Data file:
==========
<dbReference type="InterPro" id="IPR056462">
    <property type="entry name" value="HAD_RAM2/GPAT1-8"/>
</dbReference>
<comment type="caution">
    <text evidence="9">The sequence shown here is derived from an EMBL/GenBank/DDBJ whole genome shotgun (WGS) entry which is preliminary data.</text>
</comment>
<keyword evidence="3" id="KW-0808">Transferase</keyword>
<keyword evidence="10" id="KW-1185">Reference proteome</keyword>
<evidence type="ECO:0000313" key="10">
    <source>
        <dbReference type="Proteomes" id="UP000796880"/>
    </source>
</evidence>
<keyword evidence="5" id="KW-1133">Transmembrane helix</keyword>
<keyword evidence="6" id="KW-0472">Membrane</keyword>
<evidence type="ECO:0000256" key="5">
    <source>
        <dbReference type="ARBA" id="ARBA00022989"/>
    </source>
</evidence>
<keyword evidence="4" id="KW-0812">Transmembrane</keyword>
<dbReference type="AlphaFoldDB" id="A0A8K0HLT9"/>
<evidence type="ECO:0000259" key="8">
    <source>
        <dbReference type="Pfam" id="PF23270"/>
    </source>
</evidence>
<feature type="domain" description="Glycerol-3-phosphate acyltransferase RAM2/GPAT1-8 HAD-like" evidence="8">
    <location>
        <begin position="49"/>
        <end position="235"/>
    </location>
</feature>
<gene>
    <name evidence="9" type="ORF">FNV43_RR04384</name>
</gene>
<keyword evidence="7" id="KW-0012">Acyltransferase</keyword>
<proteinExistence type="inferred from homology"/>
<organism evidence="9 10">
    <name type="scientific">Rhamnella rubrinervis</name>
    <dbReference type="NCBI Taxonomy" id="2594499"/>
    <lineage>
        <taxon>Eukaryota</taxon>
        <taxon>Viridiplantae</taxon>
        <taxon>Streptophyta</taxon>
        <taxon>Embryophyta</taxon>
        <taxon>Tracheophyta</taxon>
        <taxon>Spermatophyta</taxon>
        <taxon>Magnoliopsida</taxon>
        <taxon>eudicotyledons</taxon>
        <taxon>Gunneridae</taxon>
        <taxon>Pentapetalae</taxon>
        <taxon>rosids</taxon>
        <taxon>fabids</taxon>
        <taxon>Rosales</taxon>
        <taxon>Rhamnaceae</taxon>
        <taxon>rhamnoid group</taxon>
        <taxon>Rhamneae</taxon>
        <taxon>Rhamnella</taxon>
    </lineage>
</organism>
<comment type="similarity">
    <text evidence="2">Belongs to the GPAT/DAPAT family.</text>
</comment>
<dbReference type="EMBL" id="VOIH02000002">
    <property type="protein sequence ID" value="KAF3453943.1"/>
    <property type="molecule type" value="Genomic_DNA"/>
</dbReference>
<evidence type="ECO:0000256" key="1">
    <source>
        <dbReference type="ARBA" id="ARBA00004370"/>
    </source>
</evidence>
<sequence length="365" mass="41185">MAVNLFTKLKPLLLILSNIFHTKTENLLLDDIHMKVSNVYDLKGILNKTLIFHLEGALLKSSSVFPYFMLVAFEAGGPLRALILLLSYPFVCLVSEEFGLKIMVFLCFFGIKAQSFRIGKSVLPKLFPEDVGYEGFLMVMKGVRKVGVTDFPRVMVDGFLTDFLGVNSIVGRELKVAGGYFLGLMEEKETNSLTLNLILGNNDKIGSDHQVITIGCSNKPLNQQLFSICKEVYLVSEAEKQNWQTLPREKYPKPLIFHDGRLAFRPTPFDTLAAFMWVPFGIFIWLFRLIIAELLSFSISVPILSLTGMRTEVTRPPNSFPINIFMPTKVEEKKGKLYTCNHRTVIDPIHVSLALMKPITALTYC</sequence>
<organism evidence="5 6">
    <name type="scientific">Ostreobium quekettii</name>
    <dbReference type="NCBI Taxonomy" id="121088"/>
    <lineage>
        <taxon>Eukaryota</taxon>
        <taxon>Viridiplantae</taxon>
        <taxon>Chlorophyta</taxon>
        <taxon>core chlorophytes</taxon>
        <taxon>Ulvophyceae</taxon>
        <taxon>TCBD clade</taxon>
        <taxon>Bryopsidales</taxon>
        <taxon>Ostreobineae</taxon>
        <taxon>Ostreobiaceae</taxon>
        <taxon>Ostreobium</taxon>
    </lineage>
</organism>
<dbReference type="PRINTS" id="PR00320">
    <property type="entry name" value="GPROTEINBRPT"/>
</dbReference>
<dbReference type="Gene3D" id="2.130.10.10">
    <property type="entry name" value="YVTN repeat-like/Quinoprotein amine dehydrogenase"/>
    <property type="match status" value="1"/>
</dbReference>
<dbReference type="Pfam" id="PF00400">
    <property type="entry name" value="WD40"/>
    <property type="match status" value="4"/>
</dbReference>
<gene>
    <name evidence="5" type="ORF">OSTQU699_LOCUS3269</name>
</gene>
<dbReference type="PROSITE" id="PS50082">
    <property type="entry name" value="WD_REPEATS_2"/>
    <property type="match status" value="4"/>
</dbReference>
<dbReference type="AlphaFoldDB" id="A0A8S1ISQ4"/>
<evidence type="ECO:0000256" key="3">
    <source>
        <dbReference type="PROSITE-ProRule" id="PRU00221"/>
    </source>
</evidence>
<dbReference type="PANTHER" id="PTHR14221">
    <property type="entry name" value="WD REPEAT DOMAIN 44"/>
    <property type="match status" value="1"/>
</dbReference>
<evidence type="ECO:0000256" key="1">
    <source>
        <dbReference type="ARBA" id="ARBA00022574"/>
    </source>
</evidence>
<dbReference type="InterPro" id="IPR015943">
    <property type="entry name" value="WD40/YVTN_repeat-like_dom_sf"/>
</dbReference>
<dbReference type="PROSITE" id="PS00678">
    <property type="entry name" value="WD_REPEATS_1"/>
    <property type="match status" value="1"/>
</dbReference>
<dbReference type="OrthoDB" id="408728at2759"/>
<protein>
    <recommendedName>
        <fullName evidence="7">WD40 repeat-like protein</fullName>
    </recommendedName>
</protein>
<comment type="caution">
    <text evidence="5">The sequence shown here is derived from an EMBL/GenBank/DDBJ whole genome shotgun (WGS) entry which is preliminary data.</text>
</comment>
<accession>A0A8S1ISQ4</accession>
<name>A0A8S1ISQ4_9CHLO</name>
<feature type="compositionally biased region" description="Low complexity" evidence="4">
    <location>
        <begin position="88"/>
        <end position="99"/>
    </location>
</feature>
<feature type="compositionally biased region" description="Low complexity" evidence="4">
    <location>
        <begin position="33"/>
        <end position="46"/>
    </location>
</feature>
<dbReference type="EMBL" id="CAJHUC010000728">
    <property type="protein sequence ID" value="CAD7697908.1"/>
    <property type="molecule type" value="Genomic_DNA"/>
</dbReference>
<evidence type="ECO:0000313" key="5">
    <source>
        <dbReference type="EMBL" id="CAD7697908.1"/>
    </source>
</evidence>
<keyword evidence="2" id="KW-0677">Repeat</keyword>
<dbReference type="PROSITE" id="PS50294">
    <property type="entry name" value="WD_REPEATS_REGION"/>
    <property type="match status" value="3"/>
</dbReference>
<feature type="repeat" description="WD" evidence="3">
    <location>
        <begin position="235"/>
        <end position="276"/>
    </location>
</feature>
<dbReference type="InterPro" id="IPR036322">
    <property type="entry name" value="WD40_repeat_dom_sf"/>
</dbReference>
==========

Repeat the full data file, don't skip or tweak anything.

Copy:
<dbReference type="InterPro" id="IPR056462">
    <property type="entry name" value="HAD_RAM2/GPAT1-8"/>
</dbReference>
<comment type="caution">
    <text evidence="9">The sequence shown here is derived from an EMBL/GenBank/DDBJ whole genome shotgun (WGS) entry which is preliminary data.</text>
</comment>
<keyword evidence="3" id="KW-0808">Transferase</keyword>
<keyword evidence="10" id="KW-1185">Reference proteome</keyword>
<evidence type="ECO:0000313" key="10">
    <source>
        <dbReference type="Proteomes" id="UP000796880"/>
    </source>
</evidence>
<keyword evidence="5" id="KW-1133">Transmembrane helix</keyword>
<keyword evidence="6" id="KW-0472">Membrane</keyword>
<evidence type="ECO:0000256" key="5">
    <source>
        <dbReference type="ARBA" id="ARBA00022989"/>
    </source>
</evidence>
<keyword evidence="4" id="KW-0812">Transmembrane</keyword>
<dbReference type="AlphaFoldDB" id="A0A8K0HLT9"/>
<evidence type="ECO:0000259" key="8">
    <source>
        <dbReference type="Pfam" id="PF23270"/>
    </source>
</evidence>
<feature type="domain" description="Glycerol-3-phosphate acyltransferase RAM2/GPAT1-8 HAD-like" evidence="8">
    <location>
        <begin position="49"/>
        <end position="235"/>
    </location>
</feature>
<gene>
    <name evidence="9" type="ORF">FNV43_RR04384</name>
</gene>
<keyword evidence="7" id="KW-0012">Acyltransferase</keyword>
<proteinExistence type="inferred from homology"/>
<organism evidence="9 10">
    <name type="scientific">Rhamnella rubrinervis</name>
    <dbReference type="NCBI Taxonomy" id="2594499"/>
    <lineage>
        <taxon>Eukaryota</taxon>
        <taxon>Viridiplantae</taxon>
        <taxon>Streptophyta</taxon>
        <taxon>Embryophyta</taxon>
        <taxon>Tracheophyta</taxon>
        <taxon>Spermatophyta</taxon>
        <taxon>Magnoliopsida</taxon>
        <taxon>eudicotyledons</taxon>
        <taxon>Gunneridae</taxon>
        <taxon>Pentapetalae</taxon>
        <taxon>rosids</taxon>
        <taxon>fabids</taxon>
        <taxon>Rosales</taxon>
        <taxon>Rhamnaceae</taxon>
        <taxon>rhamnoid group</taxon>
        <taxon>Rhamneae</taxon>
        <taxon>Rhamnella</taxon>
    </lineage>
</organism>
<comment type="similarity">
    <text evidence="2">Belongs to the GPAT/DAPAT family.</text>
</comment>
<dbReference type="EMBL" id="VOIH02000002">
    <property type="protein sequence ID" value="KAF3453943.1"/>
    <property type="molecule type" value="Genomic_DNA"/>
</dbReference>
<evidence type="ECO:0000256" key="1">
    <source>
        <dbReference type="ARBA" id="ARBA00004370"/>
    </source>
</evidence>
<sequence length="365" mass="41185">MAVNLFTKLKPLLLILSNIFHTKTENLLLDDIHMKVSNVYDLKGILNKTLIFHLEGALLKSSSVFPYFMLVAFEAGGPLRALILLLSYPFVCLVSEEFGLKIMVFLCFFGIKAQSFRIGKSVLPKLFPEDVGYEGFLMVMKGVRKVGVTDFPRVMVDGFLTDFLGVNSIVGRELKVAGGYFLGLMEEKETNSLTLNLILGNNDKIGSDHQVITIGCSNKPLNQQLFSICKEVYLVSEAEKQNWQTLPREKYPKPLIFHDGRLAFRPTPFDTLAAFMWVPFGIFIWLFRLIIAELLSFSISVPILSLTGMRTEVTRPPNSFPINIFMPTKVEEKKGKLYTCNHRTVIDPIHVSLALMKPITALTYC</sequence>
<organism evidence="5 6">
    <name type="scientific">Ostreobium quekettii</name>
    <dbReference type="NCBI Taxonomy" id="121088"/>
    <lineage>
        <taxon>Eukaryota</taxon>
        <taxon>Viridiplantae</taxon>
        <taxon>Chlorophyta</taxon>
        <taxon>core chlorophytes</taxon>
        <taxon>Ulvophyceae</taxon>
        <taxon>TCBD clade</taxon>
        <taxon>Bryopsidales</taxon>
        <taxon>Ostreobineae</taxon>
        <taxon>Ostreobiaceae</taxon>
        <taxon>Ostreobium</taxon>
    </lineage>
</organism>
<dbReference type="PRINTS" id="PR00320">
    <property type="entry name" value="GPROTEINBRPT"/>
</dbReference>
<dbReference type="Gene3D" id="2.130.10.10">
    <property type="entry name" value="YVTN repeat-like/Quinoprotein amine dehydrogenase"/>
    <property type="match status" value="1"/>
</dbReference>
<dbReference type="Pfam" id="PF00400">
    <property type="entry name" value="WD40"/>
    <property type="match status" value="4"/>
</dbReference>
<gene>
    <name evidence="5" type="ORF">OSTQU699_LOCUS3269</name>
</gene>
<dbReference type="PROSITE" id="PS50082">
    <property type="entry name" value="WD_REPEATS_2"/>
    <property type="match status" value="4"/>
</dbReference>
<dbReference type="AlphaFoldDB" id="A0A8S1ISQ4"/>
<evidence type="ECO:0000256" key="3">
    <source>
        <dbReference type="PROSITE-ProRule" id="PRU00221"/>
    </source>
</evidence>
<dbReference type="PANTHER" id="PTHR14221">
    <property type="entry name" value="WD REPEAT DOMAIN 44"/>
    <property type="match status" value="1"/>
</dbReference>
<evidence type="ECO:0000256" key="1">
    <source>
        <dbReference type="ARBA" id="ARBA00022574"/>
    </source>
</evidence>
<dbReference type="InterPro" id="IPR015943">
    <property type="entry name" value="WD40/YVTN_repeat-like_dom_sf"/>
</dbReference>
<dbReference type="PROSITE" id="PS00678">
    <property type="entry name" value="WD_REPEATS_1"/>
    <property type="match status" value="1"/>
</dbReference>
<dbReference type="OrthoDB" id="408728at2759"/>
<protein>
    <recommendedName>
        <fullName evidence="7">WD40 repeat-like protein</fullName>
    </recommendedName>
</protein>
<comment type="caution">
    <text evidence="5">The sequence shown here is derived from an EMBL/GenBank/DDBJ whole genome shotgun (WGS) entry which is preliminary data.</text>
</comment>
<accession>A0A8S1ISQ4</accession>
<name>A0A8S1ISQ4_9CHLO</name>
<feature type="compositionally biased region" description="Low complexity" evidence="4">
    <location>
        <begin position="88"/>
        <end position="99"/>
    </location>
</feature>
<feature type="compositionally biased region" description="Low complexity" evidence="4">
    <location>
        <begin position="33"/>
        <end position="46"/>
    </location>
</feature>
<dbReference type="EMBL" id="CAJHUC010000728">
    <property type="protein sequence ID" value="CAD7697908.1"/>
    <property type="molecule type" value="Genomic_DNA"/>
</dbReference>
<evidence type="ECO:0000313" key="5">
    <source>
        <dbReference type="EMBL" id="CAD7697908.1"/>
    </source>
</evidence>
<keyword evidence="2" id="KW-0677">Repeat</keyword>
<dbReference type="PROSITE" id="PS50294">
    <property type="entry name" value="WD_REPEATS_REGION"/>
    <property type="match status" value="3"/>
</dbReference>
<feature type="repeat" description="WD" evidence="3">
    <location>
        <begin position="235"/>
        <end position="276"/>
    </location>
</feature>
<dbReference type="InterPro" id="IPR036322">
    <property type="entry name" value="WD40_repeat_dom_sf"/>
</dbReference>